One of those beautiful English inconsistencies, East Anglia has no spectacular mountains or rivers to disturb the quiet, storied land of rural delights. Occupying an area of southeastern England that pushes out into the North Sea, its counties of Essex, Norfolk, Suffolk, Lincolnshire, and Cambridgeshire feel cut off from the pulse of the country. Among its highlights is Cambridge, a lovely and ancient university city. East Anglia also has four of the country's greatest stately homes: Holkham Hall, Blickling Hall, Houghton Hall, and Sandringham—where the Queen spends Christmas.
In times past East Anglia was one of the most important centers of power in northern Europe. Towns like Lincoln were major Roman settlements, and the medieval wool trade brought huge prosperity to the higgledy-piggledy streets of tiny Lavenham. Thanks to its relative lack of thoroughfares and canals, however, East Anglia was mercifully untouched by the Industrial Revolution. The area is rich in idyllic, quintessentially English villages: sleepy, sylvan settlements in the midst of otherwise deserted lowlands. Even the towns feel small and manageable; the biggest city, Norwich, has a population of just 130,000. Cambridge, with its ancient university, is the area's most famous draw, along with incomparable cathedrals, at Ely and Lincoln particularly, and one of the finest Gothic buildings in Europe, King's College Chapel.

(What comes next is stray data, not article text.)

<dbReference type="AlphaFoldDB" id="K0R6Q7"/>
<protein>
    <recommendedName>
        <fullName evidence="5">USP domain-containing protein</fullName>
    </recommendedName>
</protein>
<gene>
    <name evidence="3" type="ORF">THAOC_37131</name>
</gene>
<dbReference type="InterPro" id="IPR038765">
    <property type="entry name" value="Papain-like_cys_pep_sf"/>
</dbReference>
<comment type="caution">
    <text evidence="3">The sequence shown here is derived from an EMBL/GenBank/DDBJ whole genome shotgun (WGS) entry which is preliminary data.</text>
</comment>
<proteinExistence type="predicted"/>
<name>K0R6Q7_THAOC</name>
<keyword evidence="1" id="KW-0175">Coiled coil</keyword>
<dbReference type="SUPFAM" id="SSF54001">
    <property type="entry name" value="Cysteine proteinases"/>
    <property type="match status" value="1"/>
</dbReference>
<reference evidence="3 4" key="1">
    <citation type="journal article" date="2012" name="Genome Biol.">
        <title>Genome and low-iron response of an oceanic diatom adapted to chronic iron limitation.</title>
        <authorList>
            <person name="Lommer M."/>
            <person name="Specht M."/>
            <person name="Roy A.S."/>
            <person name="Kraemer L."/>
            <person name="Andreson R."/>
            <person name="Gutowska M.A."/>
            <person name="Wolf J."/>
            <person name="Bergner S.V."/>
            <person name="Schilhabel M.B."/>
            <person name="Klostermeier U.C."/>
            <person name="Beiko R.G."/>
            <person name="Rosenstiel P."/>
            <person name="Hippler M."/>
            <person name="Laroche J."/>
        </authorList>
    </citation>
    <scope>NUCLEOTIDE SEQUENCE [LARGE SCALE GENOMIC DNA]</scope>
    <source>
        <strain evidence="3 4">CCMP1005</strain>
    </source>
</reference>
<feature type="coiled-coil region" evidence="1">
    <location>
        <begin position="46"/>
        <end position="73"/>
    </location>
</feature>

And yet, despite all of these treasures, the real joy of exploring East Anglia is making your own discoveries. Spend a couple of days exploring the hidden byways of the fens, or just taking in the subtle beauties of the many England-like-it-looks-in-the-movies villages. If you find yourself driving down a small country lane and an old church or mysterious, ivy-covered ruin peeks out from behind the trees, give in to your curiosity and look inside. Such hidden places are East Anglia's best-kept secrets.